Monitoring and advice by standing committee
The Education Council sees two tasks for such a standing committee: advising on the periodic review of attainment targets, and monitoring curriculum developments and their coherence. This is illustrated in Figure 2. The committee would emphatically not have the task of determining, establishing, assessing or testing the content and design of education at individual schools. The independence of the standing committee should be reflected in the anchoring of its brief in law and by ensuring its systematic autonomy from the Ministry of Education, Culture and Science and the political arena. This would also enable the committee to weigh specific interim (ad hoc) requests for new curriculum content in the context of the curriculum as a whole. This in turn would enable the committee to ensure coherence across the curriculum and to prevent the curriculum becoming overloaded with goals.
Figure 2. Illustration of the role of the standing committee in curriculum innovation
The composition of the standing committee should reflect the broad public interest served by education, and its members should possess a high degree of expertise. Potential members could include authoritative experts in the field of curriculum development, representatives of the different educational sectors and stakeholders from academia and the community.
Experiences with curriculum reforms in other countries have shown that the broad engagement of stakeholders – especially once the first results have become available - and ensuring consistency between the findings of curriculum working groups are crucial success factors. The Council therefore recommends that the standing committee should be installed before any further steps are taken in the present process of redesign of national curriculum framework. The committee’s first task could be to examine the next steps in the process of updating attainment targets and then advising the government on its findings. The committee could also incorporate the results of the Curriculum.nu project which will be published in the spring of 2019, but for a complete picture must also take a broader view, among other things incorporating input from professional associations, curriculum developers, assessment and examination experts and stakeholders from academia.
Anchor the process of periodic review in law
The government establishes attainment targets and carries ultimate responsibility for them. In setting the targets, it provides the frameworks needed to develop a coherent educational structure. The Council believes that, to ensure a meaningful relationship between these frameworks and the continual process of curriculum development, it is important to establish in law that attainment targets must be periodically updated. The law could stipulate that the government takes advice from the standing committee once every so many years on the need to update attainment targets and that the government gives the standing committee the opportunity to issue advice before revising attainment targets. There are similarities here with the procedure for updating the proficiency requirements of teachers; those requirements set broad minimum standards, which are used as milestones in training teachers and maintaining their proficiency. The governing legislation stipulates that the Minister must review once every six years whether the proficiency standards can be maintained or need to be amended. The law also prescribes a procedure whereby a professional teachers’ organisation formulates a proposal for proficiency standards and submits this to the Minister for adoption.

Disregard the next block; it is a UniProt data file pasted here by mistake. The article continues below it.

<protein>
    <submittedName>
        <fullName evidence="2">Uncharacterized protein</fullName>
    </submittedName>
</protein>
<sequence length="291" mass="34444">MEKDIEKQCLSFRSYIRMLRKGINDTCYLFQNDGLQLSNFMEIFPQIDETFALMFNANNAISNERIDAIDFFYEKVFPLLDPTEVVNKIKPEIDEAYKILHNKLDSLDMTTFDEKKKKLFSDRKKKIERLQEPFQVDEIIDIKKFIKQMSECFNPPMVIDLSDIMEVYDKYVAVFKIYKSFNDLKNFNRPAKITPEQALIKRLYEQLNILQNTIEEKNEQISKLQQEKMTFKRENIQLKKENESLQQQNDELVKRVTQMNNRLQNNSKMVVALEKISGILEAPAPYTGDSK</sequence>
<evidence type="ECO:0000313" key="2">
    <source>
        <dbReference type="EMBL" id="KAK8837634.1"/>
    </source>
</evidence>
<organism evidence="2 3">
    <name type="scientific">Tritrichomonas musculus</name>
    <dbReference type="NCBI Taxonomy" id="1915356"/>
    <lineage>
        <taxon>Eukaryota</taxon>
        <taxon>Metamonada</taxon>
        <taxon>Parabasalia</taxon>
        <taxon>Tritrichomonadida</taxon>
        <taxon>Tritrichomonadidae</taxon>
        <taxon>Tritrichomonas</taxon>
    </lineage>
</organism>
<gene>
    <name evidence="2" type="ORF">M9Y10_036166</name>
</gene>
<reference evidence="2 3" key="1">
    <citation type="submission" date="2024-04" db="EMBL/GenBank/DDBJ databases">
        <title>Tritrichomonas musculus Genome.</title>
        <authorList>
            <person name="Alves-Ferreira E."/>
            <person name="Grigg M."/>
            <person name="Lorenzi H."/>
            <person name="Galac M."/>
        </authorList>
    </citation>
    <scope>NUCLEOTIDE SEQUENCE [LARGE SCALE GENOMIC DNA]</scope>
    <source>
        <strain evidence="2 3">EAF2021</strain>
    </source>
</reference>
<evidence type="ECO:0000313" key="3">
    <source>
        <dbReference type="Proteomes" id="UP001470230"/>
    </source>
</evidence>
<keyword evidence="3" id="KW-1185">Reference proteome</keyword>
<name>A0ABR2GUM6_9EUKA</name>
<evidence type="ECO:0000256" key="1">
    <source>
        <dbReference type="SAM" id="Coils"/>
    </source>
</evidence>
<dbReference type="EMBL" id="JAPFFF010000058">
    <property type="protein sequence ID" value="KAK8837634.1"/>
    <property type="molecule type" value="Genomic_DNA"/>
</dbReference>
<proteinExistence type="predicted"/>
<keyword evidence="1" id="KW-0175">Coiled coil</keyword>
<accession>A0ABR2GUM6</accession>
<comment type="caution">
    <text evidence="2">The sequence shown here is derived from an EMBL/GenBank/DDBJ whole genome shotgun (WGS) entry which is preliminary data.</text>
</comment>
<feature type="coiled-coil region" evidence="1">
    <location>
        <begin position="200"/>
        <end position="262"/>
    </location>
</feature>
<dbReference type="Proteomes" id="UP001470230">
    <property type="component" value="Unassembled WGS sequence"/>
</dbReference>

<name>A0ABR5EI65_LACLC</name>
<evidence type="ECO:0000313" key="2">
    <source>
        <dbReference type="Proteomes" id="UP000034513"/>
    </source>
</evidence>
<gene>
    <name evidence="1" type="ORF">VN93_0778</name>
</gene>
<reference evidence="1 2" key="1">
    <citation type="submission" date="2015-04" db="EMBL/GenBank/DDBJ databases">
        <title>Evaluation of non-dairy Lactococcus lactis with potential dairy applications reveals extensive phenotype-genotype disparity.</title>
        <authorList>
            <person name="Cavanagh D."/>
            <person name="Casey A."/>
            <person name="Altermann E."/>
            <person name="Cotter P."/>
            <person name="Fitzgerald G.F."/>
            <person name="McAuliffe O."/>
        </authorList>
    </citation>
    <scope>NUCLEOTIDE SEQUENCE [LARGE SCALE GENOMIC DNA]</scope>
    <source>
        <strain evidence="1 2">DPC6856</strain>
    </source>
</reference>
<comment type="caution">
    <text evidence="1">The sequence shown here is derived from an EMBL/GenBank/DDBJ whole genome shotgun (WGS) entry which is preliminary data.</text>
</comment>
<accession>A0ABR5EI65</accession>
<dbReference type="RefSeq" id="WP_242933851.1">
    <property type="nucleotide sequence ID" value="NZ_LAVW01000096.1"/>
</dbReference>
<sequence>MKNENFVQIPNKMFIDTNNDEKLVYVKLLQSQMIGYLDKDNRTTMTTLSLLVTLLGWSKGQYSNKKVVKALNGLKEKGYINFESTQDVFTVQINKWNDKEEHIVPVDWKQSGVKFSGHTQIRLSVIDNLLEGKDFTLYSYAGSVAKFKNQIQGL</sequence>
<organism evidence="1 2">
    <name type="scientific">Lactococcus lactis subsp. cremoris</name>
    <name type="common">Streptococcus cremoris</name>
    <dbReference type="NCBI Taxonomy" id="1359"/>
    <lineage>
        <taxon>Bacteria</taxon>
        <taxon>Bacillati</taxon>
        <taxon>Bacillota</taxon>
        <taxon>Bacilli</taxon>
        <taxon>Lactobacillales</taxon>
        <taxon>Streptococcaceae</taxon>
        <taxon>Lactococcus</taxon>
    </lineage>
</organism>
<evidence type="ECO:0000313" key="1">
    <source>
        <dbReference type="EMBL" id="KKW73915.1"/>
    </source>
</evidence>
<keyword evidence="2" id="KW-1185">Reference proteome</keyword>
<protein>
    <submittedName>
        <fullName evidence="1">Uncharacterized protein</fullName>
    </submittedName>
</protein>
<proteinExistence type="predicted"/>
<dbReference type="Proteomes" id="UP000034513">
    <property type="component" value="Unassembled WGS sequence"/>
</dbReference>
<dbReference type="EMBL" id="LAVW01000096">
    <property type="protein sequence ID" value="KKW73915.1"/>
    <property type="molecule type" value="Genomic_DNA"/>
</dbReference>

Carry out scans to map curriculum developments
To ensure good coordination between subject areas and educational sectors and make it possible to provide sound advice on periodic updating, it is important that the standing committee understands what is happening in educational practice in terms of curriculum development. The Dutch Inspectorate of Education, professional associations and the National Institute for Curriculum Development are among the bodies which currently gather information on what is happening in education, but this mainly information reflects day-to-day practice and developments at school level. There is also no independent body which brings together all available information. The Council therefore recommends that as part of its monitoring mandate, the standing committee should perform scans at regular intervals, for example once every five years. This could help prevent relevant developments being missed or recognised too late, and also reduce the risk that developments will not be seen in context, which can lead to imbalances between subjects or subject areas.
The information produced by the scans can be used in two ways: to enable the government to adjust national frameworks as part of a process of periodic review, and to facilitate further curriculum development by those in the field.
Political monitoring, but also reticence